Producers: Margot Bridger (Jesusí Son, Sidewalks of New York, Ash Wednesday, Looking for Kitty; nominations for two Independent Spirit producer awards; Edward Burns (She's the One, No Looking Back, The Fighting Fitzgeralds; 1996 Producers Guild Most Promising Producer Nova Award for The Brothers McMullen); Aaron Lubin (Looking for Kitty, Ash Wednesday, Purple Violets, Five-Fourths) and Philippe Martinez (Wake of Death, House of 9, Modigliani, In Her Defense, Ultimate Weapon).

Director of photography: William Rexer II (Prime, Book of Love, Unmade Beds).

Production designer: Dina Goldman (A Prairie Home Companion, The Business of Strangers, Tanner on Tanner).

Origial Music: Robert Gary (Looking for Kitty) and P.T. Walkley (Southern Belles, Purple Violets).

Costume designer: Catherine Marie Thomas (A Prairie Home Companion, Tape, The Matador, Ash Wednesday, Sidewalks of New York; Costume Designers Guild Award nomiations for Kill Bill I and II).

Film Editor: Jamie Kirkpatrick (Lost in Translation, Dark Water, Dave Chapelle's Block Party).

Set Decoration: David Schlessinger (Off the Map, Ed).

Quotes from the Writer-director-producer-star and from the lead actors:
Edward Burns originally dreamed up The Groomsmen as a broad comedy, but put it away, unfilmed. "Then, years later, after I got married, I went through all the stuff that goes with planning a wedding. My wife actually suggested I should take the script out and take a look at it again, try and write a more realistic version of what happens before a wedding. Thatís when I first got reintroduced to The Groomsmen. I wasnít so interested in the things groomsmen have to do as the wedding day approaches, but I was definitely interested in writing a story about men in their mid-30s reaching that age where they should be behaving like men yet they canít let go of their adolescent selves."

Burns also had the idea of fatherhood on his mind as he wrote, being the new father of a toddler. "Iíve done father/son stories before, but this my turn to look at the other side of that relationship.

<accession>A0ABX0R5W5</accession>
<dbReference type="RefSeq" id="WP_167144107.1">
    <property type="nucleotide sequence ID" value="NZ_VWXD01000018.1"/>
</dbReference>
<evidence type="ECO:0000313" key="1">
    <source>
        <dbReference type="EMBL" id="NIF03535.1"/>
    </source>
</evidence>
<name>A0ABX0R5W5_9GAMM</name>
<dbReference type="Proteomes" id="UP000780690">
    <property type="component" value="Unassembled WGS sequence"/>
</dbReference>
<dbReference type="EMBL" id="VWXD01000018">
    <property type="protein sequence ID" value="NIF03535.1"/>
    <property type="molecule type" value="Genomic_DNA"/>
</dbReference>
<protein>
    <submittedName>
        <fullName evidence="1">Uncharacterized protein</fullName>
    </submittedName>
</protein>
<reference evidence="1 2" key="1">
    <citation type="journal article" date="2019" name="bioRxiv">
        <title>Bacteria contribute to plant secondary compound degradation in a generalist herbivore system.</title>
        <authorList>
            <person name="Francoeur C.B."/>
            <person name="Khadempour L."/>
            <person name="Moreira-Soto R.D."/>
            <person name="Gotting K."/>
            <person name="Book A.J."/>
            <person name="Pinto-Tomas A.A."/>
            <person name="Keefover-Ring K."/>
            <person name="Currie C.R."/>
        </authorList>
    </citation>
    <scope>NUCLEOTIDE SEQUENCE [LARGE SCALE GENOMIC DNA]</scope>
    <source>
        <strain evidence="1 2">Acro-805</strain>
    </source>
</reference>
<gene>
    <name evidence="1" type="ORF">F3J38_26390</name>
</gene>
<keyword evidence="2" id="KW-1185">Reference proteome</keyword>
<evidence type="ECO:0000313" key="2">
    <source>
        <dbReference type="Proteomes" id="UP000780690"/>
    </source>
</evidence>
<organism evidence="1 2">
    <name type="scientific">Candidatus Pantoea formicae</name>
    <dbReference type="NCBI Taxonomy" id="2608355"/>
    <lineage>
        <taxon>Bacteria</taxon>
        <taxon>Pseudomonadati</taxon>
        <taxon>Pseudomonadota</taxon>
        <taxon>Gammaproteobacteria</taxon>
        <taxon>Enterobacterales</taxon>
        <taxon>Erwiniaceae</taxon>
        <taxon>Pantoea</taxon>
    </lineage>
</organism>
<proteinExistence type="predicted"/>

"A film that I looked at that definitely inspired the telling of this story was Felliniís I, Vitelloni. When I saw the film I immediately identified with it because of the parallels to my own friends and the kind of community or neighborhood that I grew up in."

Burns points out that both Felliniís film and his own focus on "a bunch of good friends, who were way too old to be behaving the way they were, and set in a seaside town."

John Leguizamo, who plays the character T.C: "Behaving badly in your thirties isnít as cool as behaving badly in your twenties. T.C. is the kind of guy that moved away from everybody because he felt different. He leaves Long Island, moves to Manhattan, goes to college, has a whole different other life than he had with his friends. I guess he felt he missed something from his home town, something that he had from his youth. Even though he found himself, he wasnít complete until he came back and fessed up to all his friends. So, thatís what heís here for."

Matthew Lillard plays Dez, whom he describes as "a guy that marries his high school sweetheart and at age 21 gets her pregnant and has two boys. Itís funny because I have two kids. And itís been a long time since I have been able to see the first scene that I shot. I started at twelve oíclock at night; I think we shot until 12:30. We did about three pages of work. And in that scene I say to Paulie, ĎLook, what is your life without kids. Itís just free time. And whatís free time?í I remember as I was driving home that night, thinking those were the truest words Iíve ever spoken in a movie. So, for me itís really exciting as an actor. Youíre not running from a ghost. Youíre not running from scary things. The great thing about doing an Ed Burns movie is I'm dealing with stuff that means something to me as a man. The first time I read the script, they didnít say which part to think about, so I thoughtĖwith my history of being the funny sidekickĖIíd for sure be Cousin Mike. And Iím happy to report that Iím not the funny sidekick. I, oddly enough, am the sage of the group, which is shocking and a reason to see the movie for that alone."

Jay Mohr, who plays Cousin Mike: "Cousin Mike is Paulie and Jimboís cousin. Heís kind of like an Irish ĎGuidoí with a heart of gold. When I read the script for the third time I came up with the voice for Cousin Mike, which is a guy dat tawks like dis all da time. All the lines that were ordinary become sort of tender, and he became this sweet guy underneath. I really enjoyed the dichotomy of Cousin Mike acting like such an ape and actually being a sensitive, nice guy that Ed Burnsí character can actually confide in. He likes to listen to The Motelsí 'Only the Lonely' and drive his car."

Brittany Murphy: "Sue is a lot like me, and thatís due to Eddieís casting sense. A lot of his work seems like itís in the casting process. He actually gets the performance out of that person because he casts the human that has and obtains some of the qualities that he has already written."

Donal Logue: "Jimbo suffers from a form of sibling rivalry where the younger brother has his life together, always did what he wanted to do and pursued his dreams. Heís happily married, having children, and did everything Jimbo didnít do. The more his brotherís life is coming together, the more Jimbo realizes his life is completely out of control."